Switzerland may have the oldest policy of military neutrality on the planet, but it sure as hell plans on going to war against the novel coronavirus (COVID-19).
As of Monday, Switzerland has nearly 16,000 confirmed cases of COVID-19, and while that pales in comparison to the outbreaks in the United States and Italy, it's still the highest rate per capita, according to Business Insider.
To combat the spread of the disease, the Swiss Armed Forces has resorted to massive national map to track the deployment of its various medical assets around the country, a map recently shared on Twitter by SAF chief Lt. Gen. Thomas Süssli:
Inside Armee: Hier wird der sanitätsdienstliche Einsatz „CORONA 20“ der Armee geführt und die Lage verfolgt. Die Landeskarte ist absichtlich redundant zum elektronischen Lagebild – um auch im Falle eines Strom- oder Systemausfalles bereit zu sein. #TeamArmee pic.twitter.com/iPUSliNkti
— Thomas Suessli (@ThomasSuessli) March 28, 2020
“The national map is intentionally redundant to the electronic situation picture,” Sussli wrote on Twitter, noting that the model was designed “to be ready even in the event of a power or system failure.”
The SAF has taken a series of unprecedented steps to combat the spread of COVID-19, activating its largest military mobilization since World War II and calling up roughly 8,000 militia personnel to offers health, logistics and security support through June 2020.
Indeed, the SAF has mobilized “the totality of the medical forces of the Swiss army” — 3,800 to 4,000 troops — to bolster regional hospitals, SAF Brig. Gen. Raynald Droz told France 24, while militia forces are supporting the country's health care system through nursing care and hospital logistics, according to Swissinfo.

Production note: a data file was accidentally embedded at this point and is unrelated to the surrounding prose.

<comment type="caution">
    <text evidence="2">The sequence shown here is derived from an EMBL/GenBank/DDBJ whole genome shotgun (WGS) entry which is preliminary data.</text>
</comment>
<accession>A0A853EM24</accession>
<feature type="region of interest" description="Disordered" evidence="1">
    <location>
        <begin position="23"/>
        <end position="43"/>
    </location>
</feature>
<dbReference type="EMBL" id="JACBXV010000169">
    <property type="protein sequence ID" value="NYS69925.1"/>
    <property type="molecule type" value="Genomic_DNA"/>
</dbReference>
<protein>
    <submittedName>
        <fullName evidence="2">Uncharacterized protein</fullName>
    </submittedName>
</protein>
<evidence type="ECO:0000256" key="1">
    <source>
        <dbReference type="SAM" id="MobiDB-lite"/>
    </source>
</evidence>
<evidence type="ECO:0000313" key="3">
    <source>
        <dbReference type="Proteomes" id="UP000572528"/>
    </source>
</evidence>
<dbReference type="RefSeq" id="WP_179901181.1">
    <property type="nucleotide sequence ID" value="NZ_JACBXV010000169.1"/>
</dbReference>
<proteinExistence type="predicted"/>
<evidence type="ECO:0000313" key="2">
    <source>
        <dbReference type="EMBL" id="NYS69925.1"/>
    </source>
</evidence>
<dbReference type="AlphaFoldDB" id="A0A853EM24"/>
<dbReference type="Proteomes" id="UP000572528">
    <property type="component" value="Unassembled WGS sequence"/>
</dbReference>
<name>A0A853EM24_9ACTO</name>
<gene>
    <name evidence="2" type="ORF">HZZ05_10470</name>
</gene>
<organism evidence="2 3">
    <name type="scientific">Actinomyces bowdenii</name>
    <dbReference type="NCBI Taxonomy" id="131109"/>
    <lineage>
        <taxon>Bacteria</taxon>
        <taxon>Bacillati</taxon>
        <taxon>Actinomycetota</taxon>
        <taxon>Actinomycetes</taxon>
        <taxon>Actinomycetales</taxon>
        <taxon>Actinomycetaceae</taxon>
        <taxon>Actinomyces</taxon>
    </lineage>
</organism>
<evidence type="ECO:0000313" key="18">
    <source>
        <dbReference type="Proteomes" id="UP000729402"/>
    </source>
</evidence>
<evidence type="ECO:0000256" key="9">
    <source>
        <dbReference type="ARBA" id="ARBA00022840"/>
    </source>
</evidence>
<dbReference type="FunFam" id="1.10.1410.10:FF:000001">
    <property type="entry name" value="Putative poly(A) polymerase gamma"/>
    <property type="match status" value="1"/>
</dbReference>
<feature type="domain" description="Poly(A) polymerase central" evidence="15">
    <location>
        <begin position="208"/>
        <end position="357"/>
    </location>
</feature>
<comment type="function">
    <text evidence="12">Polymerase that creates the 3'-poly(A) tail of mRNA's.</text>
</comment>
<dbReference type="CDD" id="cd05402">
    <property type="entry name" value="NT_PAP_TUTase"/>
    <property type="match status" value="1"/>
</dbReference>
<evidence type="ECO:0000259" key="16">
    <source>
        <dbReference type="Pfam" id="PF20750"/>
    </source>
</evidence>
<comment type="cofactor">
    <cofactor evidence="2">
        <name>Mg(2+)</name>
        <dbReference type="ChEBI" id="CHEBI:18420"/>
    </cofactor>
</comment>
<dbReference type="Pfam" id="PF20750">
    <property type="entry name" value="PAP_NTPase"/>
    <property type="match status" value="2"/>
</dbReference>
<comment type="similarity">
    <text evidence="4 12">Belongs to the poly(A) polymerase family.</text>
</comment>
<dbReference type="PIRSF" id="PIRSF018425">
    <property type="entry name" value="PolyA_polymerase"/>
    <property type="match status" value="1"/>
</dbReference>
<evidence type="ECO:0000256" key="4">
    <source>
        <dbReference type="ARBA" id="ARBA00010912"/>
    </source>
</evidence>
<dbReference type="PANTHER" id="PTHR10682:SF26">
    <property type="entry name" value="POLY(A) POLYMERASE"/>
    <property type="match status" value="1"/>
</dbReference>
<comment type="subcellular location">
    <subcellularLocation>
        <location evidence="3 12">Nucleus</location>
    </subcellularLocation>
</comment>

As of 2019, the SAF had an active-duty force of 175,790, of whom roughly 9,120 are full-time professionals, according to the latest government statistics.
“The army, which has stayed out of wars for centuries, is famous for its extensive preparations, building anti-tank defenses during World War Two and nuclear bunkers in the mountains during the Cold War,” Reuters reports. “Its four hospital battalions have done modules that cover disasters such as earthquakes and epidemics and did a crash-course in coronavirus last weekend.”
It may not be the same as, say, using Legos to game out the invasion of Iraq, but the SAF's COVID-19 map is some serious old-school cool.